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Coffee - Bean Growing

#226 - 18 - 0 - Coffee - Bean Growing
[ 2008-09-24 05:48:16 ] - lizc

For a tree grown in over 70 countries, from Indonesia to Brazil, it's curious how narrow a range of conditions is required to produce quality 'beans' and how relatively small the total output is.

The word 'beans' is deliberately in single-quote marks, since the thing
that gets roasted and ground to make the drink isn't really a bean at
all, it's a seed.

In particular, it's the seed of a fruit that grows on trees that can
easily reach twenty feet or more. Some wild varieties grow to over 45
feet or 15m. Most of those seeds come in a pair, though there is a
variety that produces only one (the peaberry). The berry resembles a
cranberry, with a sweet pulp covered by a membrane called a silverskin.

In a band around the equator from approximately 25 degrees north or
south, comes the overwhelming majority of the world's coffee output.
Temperatures of between 60F (15C) and 70F (21C) are best as is rainfall
of six inches per month or more.

Loamy, good-draining soil is needed and also helpful is high humidity -
plenty of mist and cloud at the high elevations, over 3000 ft (915m)
for the good stuff. At these elevations the oxygen content is lower, so
the trees take longer to mature.

The robusta, or coffea canephora, goes into making the majority of
coffee because it can be grown at lower altitudes and is more disease
resistant. But it's the high-altitude coffea arabica that forms the
base of a gourmet cup.

Diffuse light and moderate winds are helpful, both of which are
sometimes produced by deliberately growing in the shelter and shade. By
contrast, wine grapes like hot sun and lots of it.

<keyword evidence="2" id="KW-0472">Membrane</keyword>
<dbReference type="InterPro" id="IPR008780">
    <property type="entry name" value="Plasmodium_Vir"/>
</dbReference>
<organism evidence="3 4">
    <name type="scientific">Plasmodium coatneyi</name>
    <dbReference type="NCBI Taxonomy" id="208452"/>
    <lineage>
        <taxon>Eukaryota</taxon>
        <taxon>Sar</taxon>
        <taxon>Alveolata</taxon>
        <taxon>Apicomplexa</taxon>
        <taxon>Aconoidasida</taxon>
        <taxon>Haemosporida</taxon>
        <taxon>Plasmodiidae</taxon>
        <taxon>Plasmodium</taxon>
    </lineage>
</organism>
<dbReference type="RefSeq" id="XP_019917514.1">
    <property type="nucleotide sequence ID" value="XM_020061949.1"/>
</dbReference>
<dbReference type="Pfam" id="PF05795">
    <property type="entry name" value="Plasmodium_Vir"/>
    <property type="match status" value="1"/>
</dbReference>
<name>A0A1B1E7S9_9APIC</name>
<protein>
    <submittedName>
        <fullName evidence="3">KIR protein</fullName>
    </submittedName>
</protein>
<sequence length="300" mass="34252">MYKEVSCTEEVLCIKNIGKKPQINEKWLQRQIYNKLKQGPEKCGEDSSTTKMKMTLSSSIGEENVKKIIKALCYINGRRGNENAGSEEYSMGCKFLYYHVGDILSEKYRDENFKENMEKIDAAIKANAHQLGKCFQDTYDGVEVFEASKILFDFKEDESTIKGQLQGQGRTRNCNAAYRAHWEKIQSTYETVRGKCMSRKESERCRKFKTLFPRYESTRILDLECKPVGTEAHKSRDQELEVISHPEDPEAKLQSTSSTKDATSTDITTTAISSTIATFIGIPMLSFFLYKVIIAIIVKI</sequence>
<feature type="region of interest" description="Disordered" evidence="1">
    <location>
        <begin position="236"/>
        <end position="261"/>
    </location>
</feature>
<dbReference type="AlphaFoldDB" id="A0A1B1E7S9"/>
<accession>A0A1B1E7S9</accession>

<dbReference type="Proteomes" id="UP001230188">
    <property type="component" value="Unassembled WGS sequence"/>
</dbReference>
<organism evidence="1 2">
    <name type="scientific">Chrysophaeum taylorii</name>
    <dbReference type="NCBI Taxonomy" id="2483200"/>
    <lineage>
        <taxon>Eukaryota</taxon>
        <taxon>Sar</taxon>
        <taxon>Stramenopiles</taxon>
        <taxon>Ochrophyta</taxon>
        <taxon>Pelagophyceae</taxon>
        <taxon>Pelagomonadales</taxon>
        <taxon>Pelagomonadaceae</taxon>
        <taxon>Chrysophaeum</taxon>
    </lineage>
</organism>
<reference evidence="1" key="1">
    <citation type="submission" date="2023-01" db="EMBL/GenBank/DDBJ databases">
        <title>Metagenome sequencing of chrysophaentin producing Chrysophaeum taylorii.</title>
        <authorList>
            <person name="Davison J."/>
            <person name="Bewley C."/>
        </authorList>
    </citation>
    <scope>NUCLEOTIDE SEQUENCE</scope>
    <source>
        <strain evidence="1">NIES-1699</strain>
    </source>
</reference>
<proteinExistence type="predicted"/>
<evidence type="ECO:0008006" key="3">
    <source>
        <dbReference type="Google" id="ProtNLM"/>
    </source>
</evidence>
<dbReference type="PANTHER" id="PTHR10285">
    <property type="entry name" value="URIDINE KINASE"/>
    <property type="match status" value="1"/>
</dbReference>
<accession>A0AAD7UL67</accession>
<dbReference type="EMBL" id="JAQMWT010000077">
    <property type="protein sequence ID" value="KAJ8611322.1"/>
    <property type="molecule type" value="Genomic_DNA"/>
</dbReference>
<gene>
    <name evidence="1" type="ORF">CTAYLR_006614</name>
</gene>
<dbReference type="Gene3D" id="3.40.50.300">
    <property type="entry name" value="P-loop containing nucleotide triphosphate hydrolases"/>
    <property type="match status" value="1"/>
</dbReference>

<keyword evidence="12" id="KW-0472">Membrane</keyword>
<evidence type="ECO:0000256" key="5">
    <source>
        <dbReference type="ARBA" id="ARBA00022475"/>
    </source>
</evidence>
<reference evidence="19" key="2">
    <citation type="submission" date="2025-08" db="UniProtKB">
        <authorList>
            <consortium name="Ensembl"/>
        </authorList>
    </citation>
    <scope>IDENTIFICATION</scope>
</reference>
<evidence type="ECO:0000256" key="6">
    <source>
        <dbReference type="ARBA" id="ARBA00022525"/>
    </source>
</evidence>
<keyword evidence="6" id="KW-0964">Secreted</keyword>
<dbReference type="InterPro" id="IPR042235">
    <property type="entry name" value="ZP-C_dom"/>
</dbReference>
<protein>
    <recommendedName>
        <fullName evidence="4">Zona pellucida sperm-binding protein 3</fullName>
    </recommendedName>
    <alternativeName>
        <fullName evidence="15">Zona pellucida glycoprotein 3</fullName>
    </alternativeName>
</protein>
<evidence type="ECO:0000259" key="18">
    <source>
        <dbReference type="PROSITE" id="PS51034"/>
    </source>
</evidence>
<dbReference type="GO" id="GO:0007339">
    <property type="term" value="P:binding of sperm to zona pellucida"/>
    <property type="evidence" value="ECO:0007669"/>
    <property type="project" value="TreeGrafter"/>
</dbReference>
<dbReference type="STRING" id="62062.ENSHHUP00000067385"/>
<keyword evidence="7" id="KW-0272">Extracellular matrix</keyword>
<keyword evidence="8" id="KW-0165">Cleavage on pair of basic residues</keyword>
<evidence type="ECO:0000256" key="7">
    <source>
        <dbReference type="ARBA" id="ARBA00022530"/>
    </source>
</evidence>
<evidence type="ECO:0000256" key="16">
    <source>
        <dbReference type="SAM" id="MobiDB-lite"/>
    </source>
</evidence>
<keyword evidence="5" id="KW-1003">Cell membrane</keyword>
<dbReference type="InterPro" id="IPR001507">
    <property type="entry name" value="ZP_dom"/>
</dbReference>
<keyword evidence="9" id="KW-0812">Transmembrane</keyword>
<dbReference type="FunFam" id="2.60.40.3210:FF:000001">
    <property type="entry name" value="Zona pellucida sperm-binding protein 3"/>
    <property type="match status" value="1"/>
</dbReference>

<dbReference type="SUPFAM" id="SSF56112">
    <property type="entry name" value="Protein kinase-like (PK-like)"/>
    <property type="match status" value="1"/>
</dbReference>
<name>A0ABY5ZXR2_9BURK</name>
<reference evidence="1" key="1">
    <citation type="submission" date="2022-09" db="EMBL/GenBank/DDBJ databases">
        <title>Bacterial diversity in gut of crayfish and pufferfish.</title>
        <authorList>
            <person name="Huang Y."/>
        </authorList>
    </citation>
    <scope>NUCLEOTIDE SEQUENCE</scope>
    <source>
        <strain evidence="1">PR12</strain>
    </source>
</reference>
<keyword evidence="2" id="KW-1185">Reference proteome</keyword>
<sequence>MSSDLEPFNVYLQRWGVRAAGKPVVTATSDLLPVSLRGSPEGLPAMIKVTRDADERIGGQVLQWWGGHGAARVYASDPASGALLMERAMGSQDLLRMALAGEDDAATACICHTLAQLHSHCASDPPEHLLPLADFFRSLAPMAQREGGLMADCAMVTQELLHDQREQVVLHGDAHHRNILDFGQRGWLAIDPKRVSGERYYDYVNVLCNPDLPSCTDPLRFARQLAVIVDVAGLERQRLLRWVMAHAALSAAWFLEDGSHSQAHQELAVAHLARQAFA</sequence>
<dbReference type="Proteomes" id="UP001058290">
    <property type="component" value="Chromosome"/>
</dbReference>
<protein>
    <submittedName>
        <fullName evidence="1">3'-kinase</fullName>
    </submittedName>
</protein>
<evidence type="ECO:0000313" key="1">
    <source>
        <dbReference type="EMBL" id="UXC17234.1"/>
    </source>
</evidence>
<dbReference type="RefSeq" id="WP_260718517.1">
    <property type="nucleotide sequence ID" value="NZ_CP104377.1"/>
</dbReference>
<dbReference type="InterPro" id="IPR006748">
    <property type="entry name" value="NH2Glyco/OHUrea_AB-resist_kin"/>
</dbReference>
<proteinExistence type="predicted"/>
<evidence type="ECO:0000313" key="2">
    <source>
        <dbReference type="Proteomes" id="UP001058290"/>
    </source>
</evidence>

Once planted, the tree takes about five years to mature to first crop
and even then a single tree will only make enough for about two pounds
(1 kilogram) of coffee.

Those two pounds equal about 2,000 beans, (correct or not, it's the
standard term), usually hand-picked by manual laborers. Manual they may
be, but ignorant they are not. Coffee bean harvesting is a skill
developed over time, where the picker learns to select good beans and
discard the bad. Bean by individual bean. That's only one reason coffee
is high priced.

The trees have broad, dark green leaves and produce a flower that
resembles Jasmine. Some - in Brazil and Mexico, for example, - blossom
over a six to eight week period. In countries that lie along the
equator such as Kenya and Colombia, though, a tree can have mature
berries growing alongside still ripening ones. That's part of what
makes picking such a specialty.

Blossom to harvest may cover a period of up to nine months depending on
the weather and other factors and the cycle will be carried out for the
life of the tree - about 20-25 years. With the best cultivation
technology, a good harvest will be between 6,600 lbs (3,000 kg) and
8,800 lbs (4,000 kg) per hectare. (One hectare is about 2.47 acres.)

From these inaccessible regions, where conditions are harsh, the
berries are brought down and processed to make up the world's second
largest commodity (by annual dollar volume).

So, the next time you savor that brew, give a thought to the long
journey it traveled to reach your cup. It might make that high price
seem less steep.

Source Coffee All Day

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Coffee in Latin America and the Caribbean by Liz Canham

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